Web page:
This work is of particular interest to me in connection with my own research on Sri Lankan Buddhist pilgrimage sites, specifically my exploration of historical narratives employed by advocates for the authenticity of Batathota cave temple (shown above in my 2016 photograph) as the true site of Divaguhava, the Cave of the [Buddha’s] Midday Rest, one of the sixteen great pilgrimage sites in Sri Lanka linked to the tradition that Gotama Buddha visited the island three times during his lifetime. For those who know something about the modern history of Sinhala Buddhist nationalist discourses, it is probably not surprising to observe that these narratives, as identified and employed by advocates for the site, are not simply collections of “facts” about the past; rather, even a cursory analysis suggests that these narratives, whether as transmitted through published texts or mediated through oral accounts presented by lay officials at the site, serve a variety of social ends that might be characterized as “political” or “religious” (both of which are vexed categories that demand careful unpacking, particularly when contrasted with one another). What is less obvious is the political work accomplished by my own historical analysis, and this is precisely where Fasolt’s analysis provides some crucial insights.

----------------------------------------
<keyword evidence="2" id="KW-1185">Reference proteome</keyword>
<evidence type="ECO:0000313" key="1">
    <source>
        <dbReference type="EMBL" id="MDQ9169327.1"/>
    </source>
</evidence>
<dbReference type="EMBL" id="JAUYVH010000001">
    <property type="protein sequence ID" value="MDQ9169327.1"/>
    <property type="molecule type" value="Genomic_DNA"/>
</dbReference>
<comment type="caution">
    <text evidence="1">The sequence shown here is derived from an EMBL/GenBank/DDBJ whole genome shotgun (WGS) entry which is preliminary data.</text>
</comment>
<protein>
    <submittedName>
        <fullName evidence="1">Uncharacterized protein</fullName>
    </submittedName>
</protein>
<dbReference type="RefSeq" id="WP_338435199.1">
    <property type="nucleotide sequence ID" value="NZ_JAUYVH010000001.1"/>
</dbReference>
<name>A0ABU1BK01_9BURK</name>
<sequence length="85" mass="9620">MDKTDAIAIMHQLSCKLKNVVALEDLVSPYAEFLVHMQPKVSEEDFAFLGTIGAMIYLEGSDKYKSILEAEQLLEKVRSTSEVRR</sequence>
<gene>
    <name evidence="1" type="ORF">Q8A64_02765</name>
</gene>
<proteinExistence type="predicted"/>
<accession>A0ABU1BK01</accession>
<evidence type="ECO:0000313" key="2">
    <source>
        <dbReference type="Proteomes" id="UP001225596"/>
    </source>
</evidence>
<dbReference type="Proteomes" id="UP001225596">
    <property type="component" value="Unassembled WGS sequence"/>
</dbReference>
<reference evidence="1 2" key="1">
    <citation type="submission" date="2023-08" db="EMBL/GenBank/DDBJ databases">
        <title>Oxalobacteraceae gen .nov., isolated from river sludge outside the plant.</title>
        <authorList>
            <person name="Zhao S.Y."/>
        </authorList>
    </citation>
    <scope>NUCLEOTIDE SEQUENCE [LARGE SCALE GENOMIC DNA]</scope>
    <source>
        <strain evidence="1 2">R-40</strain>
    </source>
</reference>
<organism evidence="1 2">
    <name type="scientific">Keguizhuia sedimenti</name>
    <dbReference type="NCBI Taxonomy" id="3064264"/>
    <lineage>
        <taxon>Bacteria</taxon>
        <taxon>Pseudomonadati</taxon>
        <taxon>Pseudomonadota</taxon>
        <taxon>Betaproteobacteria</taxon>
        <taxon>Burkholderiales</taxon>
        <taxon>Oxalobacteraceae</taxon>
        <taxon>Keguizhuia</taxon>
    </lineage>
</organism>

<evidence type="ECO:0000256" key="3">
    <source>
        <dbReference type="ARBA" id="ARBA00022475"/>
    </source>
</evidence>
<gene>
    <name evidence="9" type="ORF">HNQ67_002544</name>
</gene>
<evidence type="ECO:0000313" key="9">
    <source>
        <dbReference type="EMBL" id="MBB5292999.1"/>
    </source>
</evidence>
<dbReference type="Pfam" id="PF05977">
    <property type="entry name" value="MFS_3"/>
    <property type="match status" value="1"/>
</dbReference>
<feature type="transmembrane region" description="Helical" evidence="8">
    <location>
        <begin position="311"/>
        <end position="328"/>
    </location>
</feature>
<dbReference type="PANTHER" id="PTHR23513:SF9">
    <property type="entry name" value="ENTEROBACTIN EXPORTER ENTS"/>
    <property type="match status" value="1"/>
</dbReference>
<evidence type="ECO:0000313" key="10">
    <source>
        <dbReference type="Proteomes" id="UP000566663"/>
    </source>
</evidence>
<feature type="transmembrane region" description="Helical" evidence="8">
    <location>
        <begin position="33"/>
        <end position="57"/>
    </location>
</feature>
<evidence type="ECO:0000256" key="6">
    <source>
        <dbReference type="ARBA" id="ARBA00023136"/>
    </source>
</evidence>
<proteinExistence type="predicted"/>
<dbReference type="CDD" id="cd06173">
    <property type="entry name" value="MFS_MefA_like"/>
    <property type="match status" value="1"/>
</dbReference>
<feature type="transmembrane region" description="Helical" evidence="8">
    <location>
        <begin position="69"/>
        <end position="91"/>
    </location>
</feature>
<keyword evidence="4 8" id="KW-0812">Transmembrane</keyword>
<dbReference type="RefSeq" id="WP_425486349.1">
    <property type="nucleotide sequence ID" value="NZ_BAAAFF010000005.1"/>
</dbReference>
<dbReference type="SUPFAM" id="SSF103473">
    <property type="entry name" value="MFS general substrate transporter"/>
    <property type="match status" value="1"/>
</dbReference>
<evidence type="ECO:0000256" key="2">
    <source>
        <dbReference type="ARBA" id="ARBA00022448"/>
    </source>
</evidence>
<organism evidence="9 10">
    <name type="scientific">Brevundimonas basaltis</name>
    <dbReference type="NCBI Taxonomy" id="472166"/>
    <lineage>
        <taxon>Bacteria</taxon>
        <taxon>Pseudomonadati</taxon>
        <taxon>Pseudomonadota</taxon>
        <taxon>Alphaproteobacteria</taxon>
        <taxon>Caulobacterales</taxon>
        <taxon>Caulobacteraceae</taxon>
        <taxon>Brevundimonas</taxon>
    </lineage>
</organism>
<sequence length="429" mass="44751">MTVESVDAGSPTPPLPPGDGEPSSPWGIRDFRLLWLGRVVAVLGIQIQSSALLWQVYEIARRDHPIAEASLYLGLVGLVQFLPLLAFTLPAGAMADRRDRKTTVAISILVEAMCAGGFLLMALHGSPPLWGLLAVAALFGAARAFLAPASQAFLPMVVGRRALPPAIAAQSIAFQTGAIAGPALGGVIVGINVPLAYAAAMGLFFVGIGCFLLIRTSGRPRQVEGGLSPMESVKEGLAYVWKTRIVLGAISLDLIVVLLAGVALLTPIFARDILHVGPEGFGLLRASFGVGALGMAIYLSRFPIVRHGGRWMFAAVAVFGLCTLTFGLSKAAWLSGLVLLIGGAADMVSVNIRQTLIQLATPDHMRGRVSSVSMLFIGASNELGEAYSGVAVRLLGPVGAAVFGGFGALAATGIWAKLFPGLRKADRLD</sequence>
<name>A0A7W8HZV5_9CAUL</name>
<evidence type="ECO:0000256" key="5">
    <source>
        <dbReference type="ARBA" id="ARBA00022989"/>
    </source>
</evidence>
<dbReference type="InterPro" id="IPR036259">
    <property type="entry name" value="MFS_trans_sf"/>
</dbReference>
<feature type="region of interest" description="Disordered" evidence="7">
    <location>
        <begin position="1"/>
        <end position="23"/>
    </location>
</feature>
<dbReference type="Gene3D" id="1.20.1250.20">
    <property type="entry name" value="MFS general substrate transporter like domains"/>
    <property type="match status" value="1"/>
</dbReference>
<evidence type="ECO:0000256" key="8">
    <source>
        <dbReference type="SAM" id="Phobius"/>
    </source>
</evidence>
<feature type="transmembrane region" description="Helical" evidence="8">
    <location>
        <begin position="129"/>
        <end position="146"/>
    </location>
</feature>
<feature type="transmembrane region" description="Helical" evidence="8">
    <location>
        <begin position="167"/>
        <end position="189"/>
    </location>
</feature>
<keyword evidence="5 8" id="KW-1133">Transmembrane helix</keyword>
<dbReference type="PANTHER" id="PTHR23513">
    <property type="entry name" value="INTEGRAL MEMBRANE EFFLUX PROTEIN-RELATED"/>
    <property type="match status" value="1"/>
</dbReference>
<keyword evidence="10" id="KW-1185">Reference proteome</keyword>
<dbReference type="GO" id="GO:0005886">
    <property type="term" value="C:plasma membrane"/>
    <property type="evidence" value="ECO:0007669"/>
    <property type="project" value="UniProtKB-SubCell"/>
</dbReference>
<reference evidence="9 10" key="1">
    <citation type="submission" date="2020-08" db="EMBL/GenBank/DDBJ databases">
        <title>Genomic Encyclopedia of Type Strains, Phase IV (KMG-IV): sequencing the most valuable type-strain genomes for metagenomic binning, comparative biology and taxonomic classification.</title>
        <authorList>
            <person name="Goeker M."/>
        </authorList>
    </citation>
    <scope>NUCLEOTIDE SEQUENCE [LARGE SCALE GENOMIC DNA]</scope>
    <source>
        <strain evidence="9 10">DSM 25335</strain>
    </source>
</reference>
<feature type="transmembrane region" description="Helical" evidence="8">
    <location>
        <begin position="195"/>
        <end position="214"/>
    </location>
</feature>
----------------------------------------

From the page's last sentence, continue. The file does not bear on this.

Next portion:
The substance of Fasolt’s critique is relatively straightforward. He seeks to raise historians’ awareness of the links between historical analysis and the emergence of several key features of western modernity. According to Fasolt, freedom and progress depend upon the distinction between past and present, which the work of historians creates. Historians, through their commitment to discovering what “really” happened in the past on the basis of historical evidence, make possible the emergence of an individual subjectivity characterized by freedom from the past. The doing of history, he suggests, has become so naturalized that we have lost sight of the social and political conflicts that gave rise to it. He writes: “History enlists the desire for knowledge about the past to meet a deeper need: the need for power and independence, the need to have done with the past and to be rid of things that cannot be forgotten. Whatever knowledge it may pick up along the way is but a means toward that end” (Introduction). Thus historical work is an exercise of power, one that can have dangerous consequences, particularly if those who undertake it regard it as “a natural, neutral, harmless, and universally applicable form of thought” (32). As he puts it: “The past, as a familiar saying goes, is a foreign country. Historians are just as active in invading that foreign country, conquering its inhabitants, subjecting them to their discipline, and annexing their territories to the possessions of the present as any imperialist who ever sought to impose his power on colonies abroad. To call their activity a conquest is no mere figure of speech. It is a perfectly accurate description of history’s political effect” (Introduction).